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Researchers say bias in AI a crisis, linked to lack of tech diversity

Researchers say bias in AI a crisis, linked to lack of tech diversity

The questions surrounding bias in artificial intelligence are urgent and the answers lie in diversifying tech workforces, researchers say. A yearlong look at the issue, which included poring through 150 previous studies, found that “bias in AI systems reflects historical patterns of discrimination,” a new report being released Wednesday says. The report finds that such…

The questions surrounding bias in artificial intelligence are urgent and the answers lie in diversifying tech workforces, researchers say.

A yearlong look at the issue, which included poring through 150 previous studies, found that “bias in AI systems reflects historical patterns of discrimination,” a new report being released Wednesday says. The report finds that such technology is being created by large tech companies and a few universities, mostly by wealthy white men who benefit from such systems, which can harm people of color, gender minorities and other under-represented groups.

Only 15 percent of AI research employees at Facebook and 10 percent at Google are women, according to researchers at AI Now Institute at New York University, which published the report. The overall numbers of black workers at tech companies such as Google, Facebook and Microsoft range from 2.5 percent to 4 percent. Taken together, that constitutes what the researchers call a crisis, especially as AI is being used in determining loan or insurance approvals, who gets interviewed for a job, who gets bail, and in predictive policing and more.

The report also expresses “deep concern” about and urged rethinking of AI systems that classify, detect and predict race and gender. Examples it cites: Uber’s facial recognition system — which is made by Microsoft — did not recognize a transgender driver’s face last year, causing her to be locked out of the ride-hailing app and miss three days of work. A few years ago, Google Photos identified black people as gorillas, the report noted.

“There is an intersection between discriminatory workforces and discriminatory technology,” Sarah Myers West, a postdoctoral researcher at AI Now and lead author of the study, said on a Tuesday call with reporters. She also noted that there needs to be “a greater level of transparency” around AI, which she said is “largely obscured by trade secrets.”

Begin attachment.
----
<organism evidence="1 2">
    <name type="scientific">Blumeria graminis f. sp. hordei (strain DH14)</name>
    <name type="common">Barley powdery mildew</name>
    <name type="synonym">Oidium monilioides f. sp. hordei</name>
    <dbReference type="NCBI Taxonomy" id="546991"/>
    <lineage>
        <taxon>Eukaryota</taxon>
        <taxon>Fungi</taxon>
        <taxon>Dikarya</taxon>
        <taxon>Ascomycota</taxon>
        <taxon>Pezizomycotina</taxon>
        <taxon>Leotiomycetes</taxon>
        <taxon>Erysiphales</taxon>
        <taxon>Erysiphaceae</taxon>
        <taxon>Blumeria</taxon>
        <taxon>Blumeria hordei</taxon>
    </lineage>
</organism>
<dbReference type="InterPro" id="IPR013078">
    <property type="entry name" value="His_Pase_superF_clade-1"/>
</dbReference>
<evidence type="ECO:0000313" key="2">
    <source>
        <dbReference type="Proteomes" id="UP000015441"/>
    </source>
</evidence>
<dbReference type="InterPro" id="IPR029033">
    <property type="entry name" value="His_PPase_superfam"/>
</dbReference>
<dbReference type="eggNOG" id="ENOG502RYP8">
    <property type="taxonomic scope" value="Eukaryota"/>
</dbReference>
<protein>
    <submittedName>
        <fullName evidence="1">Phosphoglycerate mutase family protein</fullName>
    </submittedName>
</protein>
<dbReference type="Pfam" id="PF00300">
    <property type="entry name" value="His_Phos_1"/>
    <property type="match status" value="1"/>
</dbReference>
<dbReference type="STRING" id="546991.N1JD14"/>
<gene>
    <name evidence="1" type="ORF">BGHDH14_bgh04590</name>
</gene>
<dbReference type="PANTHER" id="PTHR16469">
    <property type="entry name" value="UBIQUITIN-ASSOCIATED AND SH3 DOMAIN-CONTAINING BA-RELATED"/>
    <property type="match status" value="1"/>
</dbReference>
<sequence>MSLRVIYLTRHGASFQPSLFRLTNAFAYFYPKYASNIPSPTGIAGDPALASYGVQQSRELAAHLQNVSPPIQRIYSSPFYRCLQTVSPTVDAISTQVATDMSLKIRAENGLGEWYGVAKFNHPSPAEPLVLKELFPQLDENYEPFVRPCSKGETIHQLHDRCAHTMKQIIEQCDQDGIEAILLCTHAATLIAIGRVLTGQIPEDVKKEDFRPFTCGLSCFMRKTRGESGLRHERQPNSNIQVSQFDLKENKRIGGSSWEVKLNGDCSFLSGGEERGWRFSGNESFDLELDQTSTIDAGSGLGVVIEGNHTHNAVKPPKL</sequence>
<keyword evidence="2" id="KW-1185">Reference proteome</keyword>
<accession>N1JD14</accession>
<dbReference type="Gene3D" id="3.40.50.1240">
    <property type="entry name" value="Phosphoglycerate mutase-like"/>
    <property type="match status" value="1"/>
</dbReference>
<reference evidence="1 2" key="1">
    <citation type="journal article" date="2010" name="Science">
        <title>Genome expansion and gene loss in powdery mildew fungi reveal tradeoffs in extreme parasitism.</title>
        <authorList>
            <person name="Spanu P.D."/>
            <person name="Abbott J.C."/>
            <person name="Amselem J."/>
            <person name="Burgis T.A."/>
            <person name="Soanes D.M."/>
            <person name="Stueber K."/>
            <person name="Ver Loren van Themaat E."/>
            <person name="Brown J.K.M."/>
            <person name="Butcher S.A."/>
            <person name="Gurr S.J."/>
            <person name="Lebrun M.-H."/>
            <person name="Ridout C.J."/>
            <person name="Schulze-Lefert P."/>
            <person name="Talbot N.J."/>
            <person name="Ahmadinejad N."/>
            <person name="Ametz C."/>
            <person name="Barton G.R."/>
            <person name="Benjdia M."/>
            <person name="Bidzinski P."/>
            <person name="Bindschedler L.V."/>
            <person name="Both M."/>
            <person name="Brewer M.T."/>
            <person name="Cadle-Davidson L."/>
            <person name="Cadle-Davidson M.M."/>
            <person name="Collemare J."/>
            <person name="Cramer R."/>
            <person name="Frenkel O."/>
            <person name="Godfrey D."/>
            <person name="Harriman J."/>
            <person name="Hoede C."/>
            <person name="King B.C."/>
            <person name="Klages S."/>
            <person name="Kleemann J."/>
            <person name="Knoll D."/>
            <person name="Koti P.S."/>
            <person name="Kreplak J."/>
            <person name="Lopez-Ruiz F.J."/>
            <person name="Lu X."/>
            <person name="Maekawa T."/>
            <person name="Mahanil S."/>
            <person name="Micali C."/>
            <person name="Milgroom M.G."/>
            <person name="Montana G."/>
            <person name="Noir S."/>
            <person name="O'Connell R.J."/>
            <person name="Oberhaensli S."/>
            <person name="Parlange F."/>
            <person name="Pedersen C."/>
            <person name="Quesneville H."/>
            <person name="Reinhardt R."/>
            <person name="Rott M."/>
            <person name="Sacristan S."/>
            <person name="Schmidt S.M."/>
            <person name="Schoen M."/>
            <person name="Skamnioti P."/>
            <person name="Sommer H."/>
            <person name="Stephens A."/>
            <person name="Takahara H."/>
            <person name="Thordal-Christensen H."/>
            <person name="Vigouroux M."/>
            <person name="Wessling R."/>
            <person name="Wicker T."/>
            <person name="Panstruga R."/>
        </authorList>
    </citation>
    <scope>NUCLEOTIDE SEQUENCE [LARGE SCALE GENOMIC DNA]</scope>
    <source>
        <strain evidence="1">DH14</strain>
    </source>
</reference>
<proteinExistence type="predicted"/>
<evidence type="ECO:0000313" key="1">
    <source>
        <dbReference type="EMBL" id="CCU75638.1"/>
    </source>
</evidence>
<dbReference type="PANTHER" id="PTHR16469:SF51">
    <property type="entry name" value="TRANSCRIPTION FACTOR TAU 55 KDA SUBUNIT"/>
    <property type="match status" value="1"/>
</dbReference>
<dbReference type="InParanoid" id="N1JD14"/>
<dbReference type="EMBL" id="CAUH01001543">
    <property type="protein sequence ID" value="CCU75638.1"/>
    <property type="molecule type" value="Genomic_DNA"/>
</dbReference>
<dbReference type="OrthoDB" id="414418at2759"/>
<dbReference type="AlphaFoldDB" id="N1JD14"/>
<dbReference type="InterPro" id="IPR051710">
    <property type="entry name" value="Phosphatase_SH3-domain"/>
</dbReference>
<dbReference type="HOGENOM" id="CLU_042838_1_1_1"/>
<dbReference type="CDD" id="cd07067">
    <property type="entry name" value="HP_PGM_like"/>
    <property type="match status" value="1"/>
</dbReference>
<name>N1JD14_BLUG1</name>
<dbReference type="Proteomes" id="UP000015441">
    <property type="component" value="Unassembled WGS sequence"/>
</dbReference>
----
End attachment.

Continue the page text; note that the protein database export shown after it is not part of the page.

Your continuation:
It’s important to “look beyond technical fixes for social problems,” said Meredith Whittaker, co-founder and co-director of AI Now. She is also founder and lead of Google’s Open Research group.

The researchers recommend changes that tech companies have long been pushed to make: fix wage and opportunity inequality by race and gender, provide more transparency about hiring practices and wages, and get more members of underrepresented groups in positions of leadership.

“Existing methods have failed to contend with uneven distribution of power,” said Kate Crawford, co-founder and co-director of AI Now and research professor at New York University, on Tuesday. Crawford, who also is a principal researcher at Microsoft Research, added that “fixing the so-called pipeline problem (in tech) is not going to fix AI’s diversity problem.”

Crawford said focusing on the pipeline, or the supply of available tech workers, ignores deeper issues. Those include workplace culture, harassment, exclusionary hiring practices and tokenization, which could cause employees to leave companies or avoid AI altogether, she said. The report listed problems of harassment, discrimination or downplaying of diversity problems at big tech companies that are investing in AI, including Microsoft, Uber, Apple, Google, Facebook and Tesla.

Crawford also addressed internal backlash against the push to diversify tech workplaces. She referred to the memo by former Google engineer James Damore, who attributed the low numbers of women in tech to biological gender differences.

“It’s going to be important that people making those arguments aren’t making AI systems,” she said.

Is there incentive for tech companies to take the researchers’ recommendations to heart?

“Frankly, we’ve now reached a moment of serious reckoning,” Crawford said. “The call for accountability is coming from in the house.” She pointed to recent worker protests at Microsoft and Google over issues of harassment and discrimination, saying how the companies deal with those issues will determine how they retain and attract talent.

Whittaker mentioned other types of pressure, including the introduction of legislation to end forced arbitration in workplaces, which was helped by efforts of Google employees.

The researchers extended similar calls for changes in the academic world because research about bias in AI could also use different perspectives, and should keep in mind intersectionality — that is, people could face discrimination based on more than one factor. They called for more transparency, plus rigorous testing of AI systems that include pre-release trials, independent auditing and continued monitoring.

The AI Now Institute is a nonprofit organization that studies issues surrounding artificial intelligence. Its partners and funders include Google, Microsoft, the Ford Foundation, MacArthur Foundation and the ACLU.

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